There are a couple of aspects that made Showcase pretty memorable. For one, Rey Mysterio Jr. has long been one of the most colorful, flashy wrestlers in the business. As a result, these matches often have highlight worthy moments as the match blends video gaming with movies. Pull off the first three objectives, and the video game fades out to be replaced by actual video footage from the match. This might play out for a couple dozen seconds or even a couple of minutes, before it transitions back to the video game. It’s a really cool effect that I thought would get old after a bit, but I enjoyed it right through to the end. That’s how you wind up in rough spots however, as sometimes you are dominating your opponent, pulling off the desired sequence, and then taking Mysterio back over after he got smacked around a bit by his opponent.

The other nice touch on this mode is that they had Mysterio helping to narrate things. There is video of him being interviewed leading into and out of the matches, often explaining why that particular match was important to him and even how the match’s results impacted his career later. Mysterio also narrates the video sequences that are spliced in, and he’s simply enjoyable to listen to as he talks about some of these bigger moments in his career. It was a thoughtful, interesting mode that serves as a more advanced tutorial in the process.

Of course, all of the modes in the world don’t matter if the gameplay sucks. Thankfully, that’s not the case here. There are times that things feel a bit clunky. These are most evident when objects or multiple wrestlers are involved. Tag team matches – especially with three or four person teams – can be kind of annoying. I know some wrestling matches are long and meant to test the wrestlers’ endurance, but I found them occasionally testing my patience as well. I can dominate the crap out of my opponent, but not get them pinned because unless I do some shenanigans to the opposing person’s partners first, they just come in and break up the pin. Every. Single. Time.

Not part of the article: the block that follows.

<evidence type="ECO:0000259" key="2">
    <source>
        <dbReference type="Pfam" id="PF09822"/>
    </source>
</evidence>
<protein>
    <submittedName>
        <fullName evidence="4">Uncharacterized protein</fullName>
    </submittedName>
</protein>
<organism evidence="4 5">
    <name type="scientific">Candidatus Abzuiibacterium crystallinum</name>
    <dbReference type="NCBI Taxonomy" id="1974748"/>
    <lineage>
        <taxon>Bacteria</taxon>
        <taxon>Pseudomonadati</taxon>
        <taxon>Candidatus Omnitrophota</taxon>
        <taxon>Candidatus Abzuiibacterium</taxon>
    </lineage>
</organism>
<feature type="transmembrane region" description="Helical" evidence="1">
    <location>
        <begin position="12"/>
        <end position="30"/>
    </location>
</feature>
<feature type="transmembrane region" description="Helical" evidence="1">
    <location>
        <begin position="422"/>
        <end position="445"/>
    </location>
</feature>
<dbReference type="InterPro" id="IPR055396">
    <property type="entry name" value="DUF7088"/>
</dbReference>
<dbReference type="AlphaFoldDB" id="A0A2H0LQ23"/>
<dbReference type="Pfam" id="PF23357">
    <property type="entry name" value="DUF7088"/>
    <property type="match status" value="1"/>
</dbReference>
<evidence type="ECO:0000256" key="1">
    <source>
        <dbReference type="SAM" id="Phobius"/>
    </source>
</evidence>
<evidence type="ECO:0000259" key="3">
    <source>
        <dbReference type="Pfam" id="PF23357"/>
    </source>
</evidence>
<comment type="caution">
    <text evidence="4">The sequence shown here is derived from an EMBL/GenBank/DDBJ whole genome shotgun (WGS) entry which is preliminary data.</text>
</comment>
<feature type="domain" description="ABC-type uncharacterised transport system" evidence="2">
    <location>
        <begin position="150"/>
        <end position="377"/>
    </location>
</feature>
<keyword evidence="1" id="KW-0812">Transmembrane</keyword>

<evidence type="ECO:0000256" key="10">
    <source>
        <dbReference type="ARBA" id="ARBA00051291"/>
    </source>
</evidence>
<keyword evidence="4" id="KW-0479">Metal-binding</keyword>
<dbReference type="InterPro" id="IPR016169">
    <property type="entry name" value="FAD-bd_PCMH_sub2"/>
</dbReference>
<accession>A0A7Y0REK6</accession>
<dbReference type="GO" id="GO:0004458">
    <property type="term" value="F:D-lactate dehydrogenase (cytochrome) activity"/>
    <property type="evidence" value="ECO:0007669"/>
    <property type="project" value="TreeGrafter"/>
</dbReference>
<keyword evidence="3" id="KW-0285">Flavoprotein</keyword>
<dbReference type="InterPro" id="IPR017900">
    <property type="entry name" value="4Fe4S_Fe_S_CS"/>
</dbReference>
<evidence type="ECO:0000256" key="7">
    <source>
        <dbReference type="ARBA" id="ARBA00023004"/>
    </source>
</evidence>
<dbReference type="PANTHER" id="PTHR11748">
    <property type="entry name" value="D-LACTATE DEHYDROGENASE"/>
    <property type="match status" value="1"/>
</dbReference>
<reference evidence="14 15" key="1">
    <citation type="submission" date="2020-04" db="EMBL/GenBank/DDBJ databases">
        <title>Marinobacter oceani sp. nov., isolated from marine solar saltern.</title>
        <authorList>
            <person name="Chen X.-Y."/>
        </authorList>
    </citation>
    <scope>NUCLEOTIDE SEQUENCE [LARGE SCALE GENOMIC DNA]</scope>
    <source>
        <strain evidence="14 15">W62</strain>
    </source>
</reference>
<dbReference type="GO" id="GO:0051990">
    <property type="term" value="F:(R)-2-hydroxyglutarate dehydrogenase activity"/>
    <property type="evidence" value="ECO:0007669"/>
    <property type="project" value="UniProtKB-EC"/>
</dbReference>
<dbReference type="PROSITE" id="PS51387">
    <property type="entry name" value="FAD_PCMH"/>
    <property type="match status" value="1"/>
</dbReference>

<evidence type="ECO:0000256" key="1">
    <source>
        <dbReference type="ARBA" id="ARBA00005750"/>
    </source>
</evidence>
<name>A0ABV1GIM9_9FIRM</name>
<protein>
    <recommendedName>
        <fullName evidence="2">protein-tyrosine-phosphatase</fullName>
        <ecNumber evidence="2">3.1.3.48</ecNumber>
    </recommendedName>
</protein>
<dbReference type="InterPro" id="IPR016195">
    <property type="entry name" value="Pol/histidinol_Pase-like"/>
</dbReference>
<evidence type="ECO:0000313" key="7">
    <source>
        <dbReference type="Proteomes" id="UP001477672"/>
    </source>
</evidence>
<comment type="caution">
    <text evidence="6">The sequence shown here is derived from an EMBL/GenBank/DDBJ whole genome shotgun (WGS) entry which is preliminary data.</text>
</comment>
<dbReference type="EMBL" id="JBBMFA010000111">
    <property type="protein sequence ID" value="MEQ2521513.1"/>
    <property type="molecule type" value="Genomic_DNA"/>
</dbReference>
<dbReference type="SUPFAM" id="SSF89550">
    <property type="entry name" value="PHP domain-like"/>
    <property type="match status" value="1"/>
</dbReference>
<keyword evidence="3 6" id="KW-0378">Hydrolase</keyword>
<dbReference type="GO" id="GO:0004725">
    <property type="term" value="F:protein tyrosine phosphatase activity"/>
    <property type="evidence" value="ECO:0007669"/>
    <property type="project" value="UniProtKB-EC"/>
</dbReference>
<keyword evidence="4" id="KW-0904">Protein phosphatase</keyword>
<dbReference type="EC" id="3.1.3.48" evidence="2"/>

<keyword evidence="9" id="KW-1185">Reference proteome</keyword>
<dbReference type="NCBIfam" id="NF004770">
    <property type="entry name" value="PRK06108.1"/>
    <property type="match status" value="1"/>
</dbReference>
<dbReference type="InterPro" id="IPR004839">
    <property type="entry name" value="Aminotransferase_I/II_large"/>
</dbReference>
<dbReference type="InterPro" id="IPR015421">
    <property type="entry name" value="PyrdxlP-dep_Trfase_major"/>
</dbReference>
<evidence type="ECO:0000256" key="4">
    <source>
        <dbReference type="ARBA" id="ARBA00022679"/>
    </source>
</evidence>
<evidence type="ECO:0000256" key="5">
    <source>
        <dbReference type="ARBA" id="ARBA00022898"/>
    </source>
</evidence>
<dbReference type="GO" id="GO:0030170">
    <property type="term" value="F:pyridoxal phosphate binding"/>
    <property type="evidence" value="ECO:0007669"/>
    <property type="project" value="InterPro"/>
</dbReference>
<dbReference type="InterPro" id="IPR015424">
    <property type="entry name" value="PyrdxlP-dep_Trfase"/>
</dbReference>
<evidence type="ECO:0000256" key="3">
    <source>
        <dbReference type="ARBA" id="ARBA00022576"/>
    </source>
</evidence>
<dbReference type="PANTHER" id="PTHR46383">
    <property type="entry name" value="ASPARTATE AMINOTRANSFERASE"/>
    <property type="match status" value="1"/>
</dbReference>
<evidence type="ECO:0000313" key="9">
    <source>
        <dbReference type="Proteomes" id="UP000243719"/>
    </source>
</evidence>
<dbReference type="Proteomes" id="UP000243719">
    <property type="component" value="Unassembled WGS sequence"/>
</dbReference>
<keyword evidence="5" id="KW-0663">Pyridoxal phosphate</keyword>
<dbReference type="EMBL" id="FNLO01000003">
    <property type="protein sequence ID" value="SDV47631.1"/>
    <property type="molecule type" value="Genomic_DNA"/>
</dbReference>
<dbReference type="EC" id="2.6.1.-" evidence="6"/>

This is especially annoying in a mixed tag match where you can’t strike the person of opposite gender, but they can run in and hit you to break up the pin. First time it happened, I was submitting my opponent to hammering away at the strike button when the female wrestler from the other team dove in to break up my submission attempt and my character immediately jabbed her in the face and got me disqualified. In these instances I just found it easier to take the match out of the ring and try to force a 10 count out. I would appreciate it if my partner AI was better at running interference, like getting into the ring sooner and actually engaging the other wrestler first. For me, this was probably the single biggest annoyance as matches I was dominating from the beginning and should have been over in a matter of a few minutes sometimes took 20-30 minutes unless I resorted to cheap tactics like the 10 second count out.